Grindr, a popular gay dating app, will remove ethnicity filters from its app, the company tweeted today. The decision is meant to show solidarity with protests in the US over police brutality against black women and men. The filters, which allow people to pay to avoid seeing people of certain ethnicities, will be removed in the next app update.
The ethnicity filters have been controversial for years, but they went unchanged even as Grindr launched an anti-racism campaign on the platform in 2018. That same year, Landen Zumwalt, Grindr’s former head of communications, told The Guardian that the company discussed removing the ethnicity filters but wasn’t ready to get rid of them. The team wanted to talk to its users first, he said, and the filters gave people in minority groups a chance to match more easily with one another.
“While I believe the ethnicity filter does promote racist behavior in the app, other minority groups use the filter because they want to quickly find other members of their minority community,” he said.
Other apps, including The League and Hinge, allow users to filter out people of certain ethnicities as well. The League CEO Amanda Bradford told The Verge in 2019 that these filters didn’t encourage racism and instead are useful for people of color to find people similar to them. She used an example of an Indian woman wanting to find an Indian man; the app’s filters are more effective and efficient than searching through thousands of profiles.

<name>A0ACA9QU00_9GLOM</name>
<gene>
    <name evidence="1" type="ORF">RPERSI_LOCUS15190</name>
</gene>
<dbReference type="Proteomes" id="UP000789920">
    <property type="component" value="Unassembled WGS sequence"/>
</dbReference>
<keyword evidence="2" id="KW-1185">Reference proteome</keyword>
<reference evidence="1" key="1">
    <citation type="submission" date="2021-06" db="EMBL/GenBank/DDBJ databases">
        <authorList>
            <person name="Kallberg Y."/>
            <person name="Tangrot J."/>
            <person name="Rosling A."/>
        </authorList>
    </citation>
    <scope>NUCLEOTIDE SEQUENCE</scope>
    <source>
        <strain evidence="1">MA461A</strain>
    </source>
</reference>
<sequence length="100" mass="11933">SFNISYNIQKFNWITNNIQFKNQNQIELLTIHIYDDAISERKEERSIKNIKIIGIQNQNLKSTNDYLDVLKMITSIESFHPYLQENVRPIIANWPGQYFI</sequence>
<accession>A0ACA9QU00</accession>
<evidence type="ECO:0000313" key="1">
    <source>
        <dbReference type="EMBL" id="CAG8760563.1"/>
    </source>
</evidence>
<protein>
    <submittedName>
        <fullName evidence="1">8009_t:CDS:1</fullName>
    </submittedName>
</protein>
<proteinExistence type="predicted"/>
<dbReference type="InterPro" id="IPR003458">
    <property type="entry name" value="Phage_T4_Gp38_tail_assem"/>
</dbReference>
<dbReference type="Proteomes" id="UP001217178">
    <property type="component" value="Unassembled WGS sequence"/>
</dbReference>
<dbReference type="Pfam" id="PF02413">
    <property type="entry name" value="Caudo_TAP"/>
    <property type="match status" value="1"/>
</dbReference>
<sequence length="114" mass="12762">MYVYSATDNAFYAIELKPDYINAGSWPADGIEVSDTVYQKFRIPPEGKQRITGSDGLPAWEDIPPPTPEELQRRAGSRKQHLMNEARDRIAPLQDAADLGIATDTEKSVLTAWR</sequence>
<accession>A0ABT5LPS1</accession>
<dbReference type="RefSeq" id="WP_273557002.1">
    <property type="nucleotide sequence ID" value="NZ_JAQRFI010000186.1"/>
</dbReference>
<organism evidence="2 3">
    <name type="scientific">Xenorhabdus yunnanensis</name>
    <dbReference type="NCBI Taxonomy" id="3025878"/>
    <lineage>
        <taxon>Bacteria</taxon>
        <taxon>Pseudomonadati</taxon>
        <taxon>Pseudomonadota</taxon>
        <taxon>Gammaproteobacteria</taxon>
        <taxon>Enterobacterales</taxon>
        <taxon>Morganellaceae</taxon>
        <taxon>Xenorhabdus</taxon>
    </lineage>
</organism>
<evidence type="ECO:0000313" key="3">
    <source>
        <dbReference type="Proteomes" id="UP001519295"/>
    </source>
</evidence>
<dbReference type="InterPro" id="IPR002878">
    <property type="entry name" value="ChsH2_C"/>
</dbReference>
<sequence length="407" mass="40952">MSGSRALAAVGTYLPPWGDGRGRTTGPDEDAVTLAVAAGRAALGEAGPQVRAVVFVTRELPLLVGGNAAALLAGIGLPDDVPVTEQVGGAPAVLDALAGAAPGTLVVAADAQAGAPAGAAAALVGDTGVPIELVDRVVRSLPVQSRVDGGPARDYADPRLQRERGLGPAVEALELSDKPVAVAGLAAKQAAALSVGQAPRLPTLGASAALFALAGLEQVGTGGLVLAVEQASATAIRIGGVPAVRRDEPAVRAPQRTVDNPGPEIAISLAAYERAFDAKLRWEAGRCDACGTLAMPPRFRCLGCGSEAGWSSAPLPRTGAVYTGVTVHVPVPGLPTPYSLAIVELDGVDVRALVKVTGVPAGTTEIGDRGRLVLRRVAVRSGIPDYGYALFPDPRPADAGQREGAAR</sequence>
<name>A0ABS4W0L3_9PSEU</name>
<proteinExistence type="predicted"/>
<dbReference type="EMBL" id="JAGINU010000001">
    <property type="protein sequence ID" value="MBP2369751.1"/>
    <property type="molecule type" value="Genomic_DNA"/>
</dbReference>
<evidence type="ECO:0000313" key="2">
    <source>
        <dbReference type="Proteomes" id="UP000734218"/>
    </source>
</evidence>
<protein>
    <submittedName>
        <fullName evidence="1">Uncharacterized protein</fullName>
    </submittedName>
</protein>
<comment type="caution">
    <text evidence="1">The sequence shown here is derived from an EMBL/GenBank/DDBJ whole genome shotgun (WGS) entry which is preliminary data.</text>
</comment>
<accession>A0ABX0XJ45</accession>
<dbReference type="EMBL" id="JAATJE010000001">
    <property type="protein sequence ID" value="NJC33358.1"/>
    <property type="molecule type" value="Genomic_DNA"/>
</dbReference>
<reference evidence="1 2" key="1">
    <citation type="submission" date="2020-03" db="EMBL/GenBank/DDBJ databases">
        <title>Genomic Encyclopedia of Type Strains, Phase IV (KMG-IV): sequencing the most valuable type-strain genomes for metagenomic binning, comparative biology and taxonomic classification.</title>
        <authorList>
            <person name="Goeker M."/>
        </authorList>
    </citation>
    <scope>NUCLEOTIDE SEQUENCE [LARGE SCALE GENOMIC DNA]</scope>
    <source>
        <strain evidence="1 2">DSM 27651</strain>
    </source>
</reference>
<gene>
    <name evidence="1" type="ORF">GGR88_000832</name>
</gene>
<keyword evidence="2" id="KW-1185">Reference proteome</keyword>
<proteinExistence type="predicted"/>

At the same time, researchers have found that people of color are rejected more often than white people on dating apps. The filters could allow people to continue to discriminate against people of color, enforcing racist attitudes. OkCupid published a report in 2014 that found, for example, white women were much less likely to be interested in black or Asian men.
Grindr’s removal of the filters might stop people from communicating their race preferences to the app, but it doesn’t necessarily mean they’ll be matching with people who look different from them. Their matching behaviors could still inform Grindr’s algorithms, too, because the app could learn from users’ behaviors, and if they don’t match with people of color, the app could learn to deprioritize those profiles. Algorithms learn racial bias across industries, so removing filters is only one step to making people of color’s experiences more pleasant and similar to white people’s.